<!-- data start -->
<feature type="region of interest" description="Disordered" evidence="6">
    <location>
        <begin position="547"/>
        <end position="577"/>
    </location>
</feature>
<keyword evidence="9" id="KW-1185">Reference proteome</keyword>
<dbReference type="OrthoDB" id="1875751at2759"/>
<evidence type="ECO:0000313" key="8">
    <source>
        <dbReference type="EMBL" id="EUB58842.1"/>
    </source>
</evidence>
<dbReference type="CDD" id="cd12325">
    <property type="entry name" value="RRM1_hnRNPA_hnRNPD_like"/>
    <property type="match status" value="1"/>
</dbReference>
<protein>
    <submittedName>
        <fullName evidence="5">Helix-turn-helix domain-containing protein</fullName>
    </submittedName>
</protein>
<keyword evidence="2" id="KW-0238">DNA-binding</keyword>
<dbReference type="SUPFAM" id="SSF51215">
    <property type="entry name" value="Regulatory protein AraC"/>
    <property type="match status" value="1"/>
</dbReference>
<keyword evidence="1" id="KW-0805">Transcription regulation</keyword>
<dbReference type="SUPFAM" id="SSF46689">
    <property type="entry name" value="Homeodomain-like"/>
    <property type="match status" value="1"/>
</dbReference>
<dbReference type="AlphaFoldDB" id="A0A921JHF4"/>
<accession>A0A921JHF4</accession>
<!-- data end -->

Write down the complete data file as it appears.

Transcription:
<feature type="region of interest" description="Disordered" evidence="6">
    <location>
        <begin position="547"/>
        <end position="577"/>
    </location>
</feature>
<keyword evidence="9" id="KW-1185">Reference proteome</keyword>
<dbReference type="OrthoDB" id="1875751at2759"/>
<evidence type="ECO:0000313" key="8">
    <source>
        <dbReference type="EMBL" id="EUB58842.1"/>
    </source>
</evidence>
<dbReference type="CDD" id="cd12325">
    <property type="entry name" value="RRM1_hnRNPA_hnRNPD_like"/>
    <property type="match status" value="1"/>
</dbReference>
<protein>
    <submittedName>
        <fullName evidence="5">Helix-turn-helix domain-containing protein</fullName>
    </submittedName>
</protein>
<keyword evidence="2" id="KW-0238">DNA-binding</keyword>
<dbReference type="SUPFAM" id="SSF51215">
    <property type="entry name" value="Regulatory protein AraC"/>
    <property type="match status" value="1"/>
</dbReference>
<keyword evidence="1" id="KW-0805">Transcription regulation</keyword>
<dbReference type="SUPFAM" id="SSF46689">
    <property type="entry name" value="Homeodomain-like"/>
    <property type="match status" value="1"/>
</dbReference>
<dbReference type="AlphaFoldDB" id="A0A921JHF4"/>
<accession>A0A921JHF4</accession>